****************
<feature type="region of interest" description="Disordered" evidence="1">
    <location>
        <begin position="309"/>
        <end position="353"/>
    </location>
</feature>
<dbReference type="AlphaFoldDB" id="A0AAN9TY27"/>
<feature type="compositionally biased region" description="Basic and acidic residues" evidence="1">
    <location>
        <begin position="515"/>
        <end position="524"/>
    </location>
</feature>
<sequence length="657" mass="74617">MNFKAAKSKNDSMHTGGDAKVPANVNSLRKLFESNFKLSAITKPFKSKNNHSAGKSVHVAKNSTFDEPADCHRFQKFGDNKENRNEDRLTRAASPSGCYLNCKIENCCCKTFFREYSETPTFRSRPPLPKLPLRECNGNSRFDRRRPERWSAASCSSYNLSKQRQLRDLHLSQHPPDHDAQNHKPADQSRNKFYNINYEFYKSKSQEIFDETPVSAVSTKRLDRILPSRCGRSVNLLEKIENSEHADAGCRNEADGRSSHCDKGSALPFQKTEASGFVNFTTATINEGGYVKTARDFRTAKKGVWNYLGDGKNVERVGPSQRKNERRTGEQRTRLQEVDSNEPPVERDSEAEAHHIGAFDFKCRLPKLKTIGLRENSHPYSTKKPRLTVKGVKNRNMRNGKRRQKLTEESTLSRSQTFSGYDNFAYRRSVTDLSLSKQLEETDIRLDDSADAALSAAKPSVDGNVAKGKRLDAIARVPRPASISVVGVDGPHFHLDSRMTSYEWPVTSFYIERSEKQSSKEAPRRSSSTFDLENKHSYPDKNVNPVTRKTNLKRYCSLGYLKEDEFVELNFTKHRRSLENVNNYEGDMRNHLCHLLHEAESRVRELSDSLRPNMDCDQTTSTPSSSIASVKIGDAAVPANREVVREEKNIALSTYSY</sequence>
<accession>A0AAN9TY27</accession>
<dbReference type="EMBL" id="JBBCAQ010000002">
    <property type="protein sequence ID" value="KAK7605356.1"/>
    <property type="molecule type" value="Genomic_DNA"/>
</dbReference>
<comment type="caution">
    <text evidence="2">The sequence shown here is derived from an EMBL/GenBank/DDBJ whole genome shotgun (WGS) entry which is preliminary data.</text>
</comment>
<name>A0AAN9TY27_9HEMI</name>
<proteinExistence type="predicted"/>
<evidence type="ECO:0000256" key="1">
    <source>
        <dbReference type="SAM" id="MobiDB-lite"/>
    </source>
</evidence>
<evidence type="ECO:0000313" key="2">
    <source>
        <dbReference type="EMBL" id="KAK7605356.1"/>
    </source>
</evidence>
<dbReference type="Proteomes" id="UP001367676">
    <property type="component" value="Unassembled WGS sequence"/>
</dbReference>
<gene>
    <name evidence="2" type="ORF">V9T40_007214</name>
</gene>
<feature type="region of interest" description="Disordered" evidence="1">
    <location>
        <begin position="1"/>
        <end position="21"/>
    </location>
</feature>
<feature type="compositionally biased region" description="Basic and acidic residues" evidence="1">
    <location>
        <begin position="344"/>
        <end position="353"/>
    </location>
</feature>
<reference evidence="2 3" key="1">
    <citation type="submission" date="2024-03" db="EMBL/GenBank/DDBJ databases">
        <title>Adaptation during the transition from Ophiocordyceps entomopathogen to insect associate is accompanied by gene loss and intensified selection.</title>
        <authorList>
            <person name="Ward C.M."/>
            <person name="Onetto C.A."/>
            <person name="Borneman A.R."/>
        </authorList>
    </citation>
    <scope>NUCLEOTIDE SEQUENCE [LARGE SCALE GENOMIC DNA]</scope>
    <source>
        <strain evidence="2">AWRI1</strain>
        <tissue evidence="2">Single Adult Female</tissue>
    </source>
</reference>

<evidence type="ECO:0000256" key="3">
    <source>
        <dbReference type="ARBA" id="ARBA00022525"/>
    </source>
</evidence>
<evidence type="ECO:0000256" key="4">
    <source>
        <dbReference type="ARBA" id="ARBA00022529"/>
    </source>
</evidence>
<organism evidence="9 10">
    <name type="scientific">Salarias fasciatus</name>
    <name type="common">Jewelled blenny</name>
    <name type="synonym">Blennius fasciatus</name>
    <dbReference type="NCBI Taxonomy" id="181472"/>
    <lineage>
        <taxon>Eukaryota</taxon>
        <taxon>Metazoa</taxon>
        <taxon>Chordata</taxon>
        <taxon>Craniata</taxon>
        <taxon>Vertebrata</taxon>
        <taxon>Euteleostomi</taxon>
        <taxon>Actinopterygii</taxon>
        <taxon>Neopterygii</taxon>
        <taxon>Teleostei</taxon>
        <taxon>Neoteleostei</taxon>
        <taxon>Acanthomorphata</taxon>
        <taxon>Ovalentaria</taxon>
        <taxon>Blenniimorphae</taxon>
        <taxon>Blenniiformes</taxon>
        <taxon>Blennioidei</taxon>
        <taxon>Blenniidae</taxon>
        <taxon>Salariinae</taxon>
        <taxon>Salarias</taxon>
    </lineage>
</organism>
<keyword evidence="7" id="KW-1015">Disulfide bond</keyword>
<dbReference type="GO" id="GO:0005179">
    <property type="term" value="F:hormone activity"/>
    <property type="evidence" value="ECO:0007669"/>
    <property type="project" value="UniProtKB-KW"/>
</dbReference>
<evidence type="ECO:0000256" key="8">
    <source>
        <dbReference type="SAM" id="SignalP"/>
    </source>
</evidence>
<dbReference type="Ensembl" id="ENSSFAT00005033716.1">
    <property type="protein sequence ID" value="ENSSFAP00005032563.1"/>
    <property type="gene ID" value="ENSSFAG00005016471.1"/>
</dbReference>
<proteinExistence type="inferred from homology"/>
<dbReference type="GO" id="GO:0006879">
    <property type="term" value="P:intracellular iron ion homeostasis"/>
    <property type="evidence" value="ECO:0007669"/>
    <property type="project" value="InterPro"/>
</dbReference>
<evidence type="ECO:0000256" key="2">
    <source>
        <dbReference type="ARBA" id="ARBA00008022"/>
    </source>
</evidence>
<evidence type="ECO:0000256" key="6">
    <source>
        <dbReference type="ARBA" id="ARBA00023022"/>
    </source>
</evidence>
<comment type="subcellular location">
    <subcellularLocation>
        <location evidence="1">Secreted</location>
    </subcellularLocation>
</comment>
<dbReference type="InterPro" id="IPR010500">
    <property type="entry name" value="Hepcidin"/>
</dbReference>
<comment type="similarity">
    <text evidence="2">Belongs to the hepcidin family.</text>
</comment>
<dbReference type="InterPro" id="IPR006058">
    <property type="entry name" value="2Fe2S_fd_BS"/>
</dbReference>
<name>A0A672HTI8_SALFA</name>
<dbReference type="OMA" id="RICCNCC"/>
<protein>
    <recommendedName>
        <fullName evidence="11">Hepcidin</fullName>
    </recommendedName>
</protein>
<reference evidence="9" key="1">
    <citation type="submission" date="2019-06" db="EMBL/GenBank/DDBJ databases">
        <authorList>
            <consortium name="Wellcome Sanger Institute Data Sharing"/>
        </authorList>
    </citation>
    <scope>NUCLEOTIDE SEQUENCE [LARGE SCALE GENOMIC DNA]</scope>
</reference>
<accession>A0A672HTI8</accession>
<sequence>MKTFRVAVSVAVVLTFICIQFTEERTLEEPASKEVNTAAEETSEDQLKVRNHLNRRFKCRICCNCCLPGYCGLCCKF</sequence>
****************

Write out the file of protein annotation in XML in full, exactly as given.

<feature type="region of interest" description="Disordered" evidence="1">
    <location>
        <begin position="309"/>
        <end position="353"/>
    </location>
</feature>
<dbReference type="AlphaFoldDB" id="A0AAN9TY27"/>
<feature type="compositionally biased region" description="Basic and acidic residues" evidence="1">
    <location>
        <begin position="515"/>
        <end position="524"/>
    </location>
</feature>
<sequence length="657" mass="74617">MNFKAAKSKNDSMHTGGDAKVPANVNSLRKLFESNFKLSAITKPFKSKNNHSAGKSVHVAKNSTFDEPADCHRFQKFGDNKENRNEDRLTRAASPSGCYLNCKIENCCCKTFFREYSETPTFRSRPPLPKLPLRECNGNSRFDRRRPERWSAASCSSYNLSKQRQLRDLHLSQHPPDHDAQNHKPADQSRNKFYNINYEFYKSKSQEIFDETPVSAVSTKRLDRILPSRCGRSVNLLEKIENSEHADAGCRNEADGRSSHCDKGSALPFQKTEASGFVNFTTATINEGGYVKTARDFRTAKKGVWNYLGDGKNVERVGPSQRKNERRTGEQRTRLQEVDSNEPPVERDSEAEAHHIGAFDFKCRLPKLKTIGLRENSHPYSTKKPRLTVKGVKNRNMRNGKRRQKLTEESTLSRSQTFSGYDNFAYRRSVTDLSLSKQLEETDIRLDDSADAALSAAKPSVDGNVAKGKRLDAIARVPRPASISVVGVDGPHFHLDSRMTSYEWPVTSFYIERSEKQSSKEAPRRSSSTFDLENKHSYPDKNVNPVTRKTNLKRYCSLGYLKEDEFVELNFTKHRRSLENVNNYEGDMRNHLCHLLHEAESRVRELSDSLRPNMDCDQTTSTPSSSIASVKIGDAAVPANREVVREEKNIALSTYSY</sequence>
<accession>A0AAN9TY27</accession>
<dbReference type="EMBL" id="JBBCAQ010000002">
    <property type="protein sequence ID" value="KAK7605356.1"/>
    <property type="molecule type" value="Genomic_DNA"/>
</dbReference>
<comment type="caution">
    <text evidence="2">The sequence shown here is derived from an EMBL/GenBank/DDBJ whole genome shotgun (WGS) entry which is preliminary data.</text>
</comment>
<name>A0AAN9TY27_9HEMI</name>
<proteinExistence type="predicted"/>
<evidence type="ECO:0000256" key="1">
    <source>
        <dbReference type="SAM" id="MobiDB-lite"/>
    </source>
</evidence>
<evidence type="ECO:0000313" key="2">
    <source>
        <dbReference type="EMBL" id="KAK7605356.1"/>
    </source>
</evidence>
<dbReference type="Proteomes" id="UP001367676">
    <property type="component" value="Unassembled WGS sequence"/>
</dbReference>
<gene>
    <name evidence="2" type="ORF">V9T40_007214</name>
</gene>
<feature type="region of interest" description="Disordered" evidence="1">
    <location>
        <begin position="1"/>
        <end position="21"/>
    </location>
</feature>
<feature type="compositionally biased region" description="Basic and acidic residues" evidence="1">
    <location>
        <begin position="344"/>
        <end position="353"/>
    </location>
</feature>
<reference evidence="2 3" key="1">
    <citation type="submission" date="2024-03" db="EMBL/GenBank/DDBJ databases">
        <title>Adaptation during the transition from Ophiocordyceps entomopathogen to insect associate is accompanied by gene loss and intensified selection.</title>
        <authorList>
            <person name="Ward C.M."/>
            <person name="Onetto C.A."/>
            <person name="Borneman A.R."/>
        </authorList>
    </citation>
    <scope>NUCLEOTIDE SEQUENCE [LARGE SCALE GENOMIC DNA]</scope>
    <source>
        <strain evidence="2">AWRI1</strain>
        <tissue evidence="2">Single Adult Female</tissue>
    </source>
</reference>

<evidence type="ECO:0000256" key="3">
    <source>
        <dbReference type="ARBA" id="ARBA00022525"/>
    </source>
</evidence>
<evidence type="ECO:0000256" key="4">
    <source>
        <dbReference type="ARBA" id="ARBA00022529"/>
    </source>
</evidence>
<organism evidence="9 10">
    <name type="scientific">Salarias fasciatus</name>
    <name type="common">Jewelled blenny</name>
    <name type="synonym">Blennius fasciatus</name>
    <dbReference type="NCBI Taxonomy" id="181472"/>
    <lineage>
        <taxon>Eukaryota</taxon>
        <taxon>Metazoa</taxon>
        <taxon>Chordata</taxon>
        <taxon>Craniata</taxon>
        <taxon>Vertebrata</taxon>
        <taxon>Euteleostomi</taxon>
        <taxon>Actinopterygii</taxon>
        <taxon>Neopterygii</taxon>
        <taxon>Teleostei</taxon>
        <taxon>Neoteleostei</taxon>
        <taxon>Acanthomorphata</taxon>
        <taxon>Ovalentaria</taxon>
        <taxon>Blenniimorphae</taxon>
        <taxon>Blenniiformes</taxon>
        <taxon>Blennioidei</taxon>
        <taxon>Blenniidae</taxon>
        <taxon>Salariinae</taxon>
        <taxon>Salarias</taxon>
    </lineage>
</organism>
<keyword evidence="7" id="KW-1015">Disulfide bond</keyword>
<dbReference type="GO" id="GO:0005179">
    <property type="term" value="F:hormone activity"/>
    <property type="evidence" value="ECO:0007669"/>
    <property type="project" value="UniProtKB-KW"/>
</dbReference>
<evidence type="ECO:0000256" key="8">
    <source>
        <dbReference type="SAM" id="SignalP"/>
    </source>
</evidence>
<dbReference type="Ensembl" id="ENSSFAT00005033716.1">
    <property type="protein sequence ID" value="ENSSFAP00005032563.1"/>
    <property type="gene ID" value="ENSSFAG00005016471.1"/>
</dbReference>
<proteinExistence type="inferred from homology"/>
<dbReference type="GO" id="GO:0006879">
    <property type="term" value="P:intracellular iron ion homeostasis"/>
    <property type="evidence" value="ECO:0007669"/>
    <property type="project" value="InterPro"/>
</dbReference>
<evidence type="ECO:0000256" key="2">
    <source>
        <dbReference type="ARBA" id="ARBA00008022"/>
    </source>
</evidence>
<evidence type="ECO:0000256" key="6">
    <source>
        <dbReference type="ARBA" id="ARBA00023022"/>
    </source>
</evidence>
<comment type="subcellular location">
    <subcellularLocation>
        <location evidence="1">Secreted</location>
    </subcellularLocation>
</comment>
<dbReference type="InterPro" id="IPR010500">
    <property type="entry name" value="Hepcidin"/>
</dbReference>
<comment type="similarity">
    <text evidence="2">Belongs to the hepcidin family.</text>
</comment>
<dbReference type="InterPro" id="IPR006058">
    <property type="entry name" value="2Fe2S_fd_BS"/>
</dbReference>
<name>A0A672HTI8_SALFA</name>
<dbReference type="OMA" id="RICCNCC"/>
<protein>
    <recommendedName>
        <fullName evidence="11">Hepcidin</fullName>
    </recommendedName>
</protein>
<reference evidence="9" key="1">
    <citation type="submission" date="2019-06" db="EMBL/GenBank/DDBJ databases">
        <authorList>
            <consortium name="Wellcome Sanger Institute Data Sharing"/>
        </authorList>
    </citation>
    <scope>NUCLEOTIDE SEQUENCE [LARGE SCALE GENOMIC DNA]</scope>
</reference>
<accession>A0A672HTI8</accession>
<sequence>MKTFRVAVSVAVVLTFICIQFTEERTLEEPASKEVNTAAEETSEDQLKVRNHLNRRFKCRICCNCCLPGYCGLCCKF</sequence>